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November 30, 2022

Welcome to Byron York's Daily Memo newsletter.

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FORECAST: TWO HARD YEARS. You know those people who tell you a devastating recession, or maybe a depression, is on the way or that this or that investment is guaranteed to skyrocket or collapse in the next few months? The ones who confidently predict coming doom or prosperity? Why should you listen to them? After all, who knows what will happen with the economy?

Politics is different. Yes, surprises happen, but now, we are beginning to see the shape of the next two years in American politics, and it is not a happy subject.

The recent midterm elections have revealed fundamental problems for both parties in Congress, and there are growing signs the 2024 presidential race, now underway even though just one candidate has announced, will be unlike any other in American history — and not in a good way. In other words, 2023 and 2024 could be very difficult years in the country's political life.

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First, Democrats and the midterm elections. There have been some analyses suggesting President Joe Biden came out a "winner" in the House and Senate elections. In the Hill's summation of "winners and losers of the 2022 midterm elections," the president was at the top of the "winner" list. The New York Times reported that Biden "celebrates beating the odds" in the election. The Washington Post reported that "midterm results could give Biden a political boost." CNN analyzed "how Joe Biden and the Democratic Party defied midterm history."

But Biden, and Democrats, lost control of the House of Representatives. That is a huge defeat. Sure, one can argue, and many in the media do, that losing by a smaller margin than predicted is a big deal. But losing is losing. Up until now, Biden has had a House controlled by Speaker Nancy Pelosi (D-CA) and his Democratic allies. Starting in January, he will have a House likely controlled by Rep. Kevin McCarthy (R-CA) and the opposition party. And that means the president's legislative agenda going into a possible reelection campaign is dead, dead, dead. That is a big defeat. There's no other accurate way to describe it.

In the Senate, Biden "won" by not losing control. But without the House, the president can forget passing the sort of big legislation he brags about from the first two years of his term. Those days are over. Yes, a Democratic-controlled Senate will be valuable for Biden when it comes to confirming his nominees, especially to the judiciary. But the Senate won't be passing any bills that Republicans in the House oppose. That is how things work.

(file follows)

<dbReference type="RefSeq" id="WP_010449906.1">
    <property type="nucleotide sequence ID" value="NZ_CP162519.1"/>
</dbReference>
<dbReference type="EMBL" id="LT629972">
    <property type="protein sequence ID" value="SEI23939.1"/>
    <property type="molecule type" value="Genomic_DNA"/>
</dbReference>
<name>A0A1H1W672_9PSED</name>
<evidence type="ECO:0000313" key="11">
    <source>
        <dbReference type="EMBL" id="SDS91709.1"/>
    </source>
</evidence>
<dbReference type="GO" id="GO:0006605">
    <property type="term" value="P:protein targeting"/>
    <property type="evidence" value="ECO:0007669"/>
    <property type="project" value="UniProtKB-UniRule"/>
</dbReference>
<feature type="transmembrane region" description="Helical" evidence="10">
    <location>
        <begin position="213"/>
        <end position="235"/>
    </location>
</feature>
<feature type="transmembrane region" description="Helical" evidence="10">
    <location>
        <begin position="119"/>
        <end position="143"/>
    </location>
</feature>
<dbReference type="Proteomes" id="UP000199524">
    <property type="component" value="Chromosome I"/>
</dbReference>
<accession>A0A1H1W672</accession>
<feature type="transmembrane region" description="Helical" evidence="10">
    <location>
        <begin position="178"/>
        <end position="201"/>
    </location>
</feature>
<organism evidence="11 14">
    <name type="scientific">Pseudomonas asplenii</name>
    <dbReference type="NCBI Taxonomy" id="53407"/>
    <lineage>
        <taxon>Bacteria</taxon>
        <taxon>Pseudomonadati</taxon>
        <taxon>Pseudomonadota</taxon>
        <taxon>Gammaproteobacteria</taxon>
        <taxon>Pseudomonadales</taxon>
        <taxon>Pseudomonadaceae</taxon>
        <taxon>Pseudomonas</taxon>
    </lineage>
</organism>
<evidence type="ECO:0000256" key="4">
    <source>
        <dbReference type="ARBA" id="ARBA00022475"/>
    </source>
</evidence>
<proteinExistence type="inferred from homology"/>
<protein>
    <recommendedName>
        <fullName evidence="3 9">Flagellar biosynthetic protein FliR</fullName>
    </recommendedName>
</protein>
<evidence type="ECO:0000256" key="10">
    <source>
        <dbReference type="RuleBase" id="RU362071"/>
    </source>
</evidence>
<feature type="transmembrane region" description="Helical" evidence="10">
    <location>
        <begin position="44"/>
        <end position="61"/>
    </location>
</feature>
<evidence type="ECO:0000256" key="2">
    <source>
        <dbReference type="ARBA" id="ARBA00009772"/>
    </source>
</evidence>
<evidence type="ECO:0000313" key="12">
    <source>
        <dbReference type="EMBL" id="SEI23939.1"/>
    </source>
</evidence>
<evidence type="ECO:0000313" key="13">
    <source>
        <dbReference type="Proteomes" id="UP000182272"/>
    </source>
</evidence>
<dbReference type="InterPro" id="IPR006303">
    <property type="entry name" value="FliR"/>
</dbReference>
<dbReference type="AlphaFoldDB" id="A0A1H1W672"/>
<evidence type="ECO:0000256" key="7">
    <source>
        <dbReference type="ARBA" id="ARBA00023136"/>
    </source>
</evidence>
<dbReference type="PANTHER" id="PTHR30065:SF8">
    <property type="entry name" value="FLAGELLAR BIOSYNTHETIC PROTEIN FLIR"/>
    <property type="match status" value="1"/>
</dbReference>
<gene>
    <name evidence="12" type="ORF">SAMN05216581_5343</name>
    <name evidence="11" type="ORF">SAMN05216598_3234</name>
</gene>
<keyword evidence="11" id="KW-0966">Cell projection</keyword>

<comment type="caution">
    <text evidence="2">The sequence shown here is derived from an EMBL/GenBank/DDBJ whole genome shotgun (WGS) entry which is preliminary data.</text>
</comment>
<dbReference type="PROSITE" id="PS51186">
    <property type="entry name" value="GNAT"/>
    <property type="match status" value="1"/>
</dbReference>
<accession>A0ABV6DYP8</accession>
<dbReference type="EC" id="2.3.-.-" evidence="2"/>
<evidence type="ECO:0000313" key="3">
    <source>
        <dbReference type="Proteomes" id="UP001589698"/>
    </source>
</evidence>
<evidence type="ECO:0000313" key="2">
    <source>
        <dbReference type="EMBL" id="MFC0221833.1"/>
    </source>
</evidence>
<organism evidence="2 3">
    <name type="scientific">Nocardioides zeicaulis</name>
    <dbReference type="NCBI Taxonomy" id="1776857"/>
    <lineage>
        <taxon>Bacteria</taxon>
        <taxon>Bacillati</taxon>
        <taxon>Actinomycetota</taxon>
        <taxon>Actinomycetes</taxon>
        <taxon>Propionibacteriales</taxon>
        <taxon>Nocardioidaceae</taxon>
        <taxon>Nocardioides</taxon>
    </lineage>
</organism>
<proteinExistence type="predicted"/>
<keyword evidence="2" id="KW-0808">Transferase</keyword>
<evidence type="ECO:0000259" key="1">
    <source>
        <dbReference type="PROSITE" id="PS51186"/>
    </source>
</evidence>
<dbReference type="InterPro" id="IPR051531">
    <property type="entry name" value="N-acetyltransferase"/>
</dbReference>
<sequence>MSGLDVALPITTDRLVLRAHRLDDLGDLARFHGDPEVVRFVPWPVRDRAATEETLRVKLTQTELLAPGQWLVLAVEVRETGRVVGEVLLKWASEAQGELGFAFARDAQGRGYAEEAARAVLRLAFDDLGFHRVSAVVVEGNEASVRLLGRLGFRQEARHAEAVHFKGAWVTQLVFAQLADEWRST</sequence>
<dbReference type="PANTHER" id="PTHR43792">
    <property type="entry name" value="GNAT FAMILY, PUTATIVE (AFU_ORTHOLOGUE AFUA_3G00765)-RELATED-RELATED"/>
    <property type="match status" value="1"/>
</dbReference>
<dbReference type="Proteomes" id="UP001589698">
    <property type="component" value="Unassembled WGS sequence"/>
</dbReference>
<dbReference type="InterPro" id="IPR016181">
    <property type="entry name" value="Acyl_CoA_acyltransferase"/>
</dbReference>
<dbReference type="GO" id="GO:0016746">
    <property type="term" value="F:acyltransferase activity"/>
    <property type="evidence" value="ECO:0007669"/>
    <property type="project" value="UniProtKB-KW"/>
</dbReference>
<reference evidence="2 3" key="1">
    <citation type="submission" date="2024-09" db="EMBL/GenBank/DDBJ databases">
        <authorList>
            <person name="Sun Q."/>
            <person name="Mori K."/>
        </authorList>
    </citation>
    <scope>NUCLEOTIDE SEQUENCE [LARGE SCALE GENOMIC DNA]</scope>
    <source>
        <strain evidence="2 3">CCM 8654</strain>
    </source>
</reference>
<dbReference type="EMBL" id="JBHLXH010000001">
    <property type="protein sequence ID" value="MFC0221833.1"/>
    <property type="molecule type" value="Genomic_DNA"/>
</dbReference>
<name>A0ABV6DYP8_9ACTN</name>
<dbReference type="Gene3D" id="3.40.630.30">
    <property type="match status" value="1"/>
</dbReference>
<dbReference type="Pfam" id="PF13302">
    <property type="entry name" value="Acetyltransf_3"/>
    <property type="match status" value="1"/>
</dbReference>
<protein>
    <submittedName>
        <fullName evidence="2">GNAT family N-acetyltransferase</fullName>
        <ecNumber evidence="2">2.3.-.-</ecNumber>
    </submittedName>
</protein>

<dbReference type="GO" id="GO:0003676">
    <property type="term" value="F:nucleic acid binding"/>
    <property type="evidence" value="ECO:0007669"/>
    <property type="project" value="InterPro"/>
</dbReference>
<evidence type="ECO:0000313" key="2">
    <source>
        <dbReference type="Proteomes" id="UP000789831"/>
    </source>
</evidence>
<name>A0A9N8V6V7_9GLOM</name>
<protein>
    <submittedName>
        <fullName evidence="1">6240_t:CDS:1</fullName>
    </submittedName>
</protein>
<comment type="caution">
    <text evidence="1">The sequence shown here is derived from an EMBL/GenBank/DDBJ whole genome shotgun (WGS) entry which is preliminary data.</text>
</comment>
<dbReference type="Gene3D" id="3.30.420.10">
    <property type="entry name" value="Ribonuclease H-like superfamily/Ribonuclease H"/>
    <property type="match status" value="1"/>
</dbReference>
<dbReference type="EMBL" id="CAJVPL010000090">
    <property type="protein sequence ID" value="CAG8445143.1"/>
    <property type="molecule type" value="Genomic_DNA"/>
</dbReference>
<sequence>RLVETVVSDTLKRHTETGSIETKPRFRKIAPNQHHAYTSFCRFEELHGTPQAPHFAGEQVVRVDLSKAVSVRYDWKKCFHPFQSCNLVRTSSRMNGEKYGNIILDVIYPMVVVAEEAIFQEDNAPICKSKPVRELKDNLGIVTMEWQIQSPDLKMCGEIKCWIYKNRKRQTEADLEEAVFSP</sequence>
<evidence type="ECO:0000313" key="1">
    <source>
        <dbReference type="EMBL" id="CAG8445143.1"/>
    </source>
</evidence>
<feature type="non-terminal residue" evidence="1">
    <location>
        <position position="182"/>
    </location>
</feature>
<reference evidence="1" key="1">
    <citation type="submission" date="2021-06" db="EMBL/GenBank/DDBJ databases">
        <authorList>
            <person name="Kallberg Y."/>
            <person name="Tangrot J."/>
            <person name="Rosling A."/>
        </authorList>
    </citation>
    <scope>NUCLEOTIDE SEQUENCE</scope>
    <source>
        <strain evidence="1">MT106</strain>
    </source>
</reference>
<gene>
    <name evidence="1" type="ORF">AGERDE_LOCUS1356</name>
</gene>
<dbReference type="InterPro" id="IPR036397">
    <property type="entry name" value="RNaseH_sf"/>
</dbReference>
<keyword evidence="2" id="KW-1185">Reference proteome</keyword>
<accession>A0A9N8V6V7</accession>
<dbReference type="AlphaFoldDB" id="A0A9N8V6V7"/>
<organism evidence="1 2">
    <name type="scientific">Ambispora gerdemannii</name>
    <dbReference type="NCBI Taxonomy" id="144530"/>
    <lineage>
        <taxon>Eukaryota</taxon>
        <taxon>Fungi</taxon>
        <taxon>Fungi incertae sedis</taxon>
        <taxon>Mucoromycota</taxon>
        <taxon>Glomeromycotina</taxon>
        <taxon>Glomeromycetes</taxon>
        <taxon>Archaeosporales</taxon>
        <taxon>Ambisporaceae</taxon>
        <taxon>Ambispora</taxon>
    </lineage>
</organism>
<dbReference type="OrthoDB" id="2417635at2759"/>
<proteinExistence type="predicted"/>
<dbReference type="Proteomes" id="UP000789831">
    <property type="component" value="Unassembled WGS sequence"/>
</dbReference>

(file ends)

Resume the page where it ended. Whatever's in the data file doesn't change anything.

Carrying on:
On the other side, Republicans will have to learn how to run the House with a four-seat majority, the way Pelosi learned to run the House with a five-seat majority. Yes, it is hard to govern with such a small majority, but it can be done.

First, though, will McCarthy win the speakership when the House election is held on Jan. 3? He has to win 218 votes, which means he can only afford to lose the support of four of the House's estimated 222 Republicans. That gives a lot of influence to Republicans who say they won't vote for McCarthy. Not surprisingly, five such Republicans have gone public, suggesting that McCarthy's fate is in their hands.

But no viable alternative to McCarthy has emerged. And Republicans who say they oppose him are likely to come under intense pressure in the days before Jan. 3. Do they really want to destroy the GOP's hold on the House? Already, the pressure to get in line has begun. On Tuesday, Mark Levin, the radio and Fox News host highly respected among House conservatives, attacked the five declared anti-McCarthy Republicans — Reps. Matt Gaetz (R-FL), Andy Biggs (R-AZ), Bob Good (R-VA), Ralph Norman (R-SC), and Matt Rosendale (R-MT) — as the "five boneheads" and "gang of five saboteurs" who are "playing right into the hands of the Democrats." Noting that the group has not come up with a candidate to replace McCarthy, Levin continued: "How can they be so stupid? ... They have nobody. They know they have no plan B. They know they have no plan at all."

That kind of pressure, multiplied as Jan. 3 approaches, will be very hard for Republican objectors to withstand. It seems likely that after all the talk and speculation, McCarthy will become speaker of the House in a little more than a month.

But governing will be a chore. The drama that is going on around the election for speaker can be repeated endlessly as GOP leaders try to pass legislation on a partisan basis, which is how a lot of legislation is passed these days. They will have 222 possible votes and must win 218 of them. That won't be easy. On the other hand, Pelosi passed a lot of legislation having just 222 Democrats to work with. McCarthy will have to show that he can, too.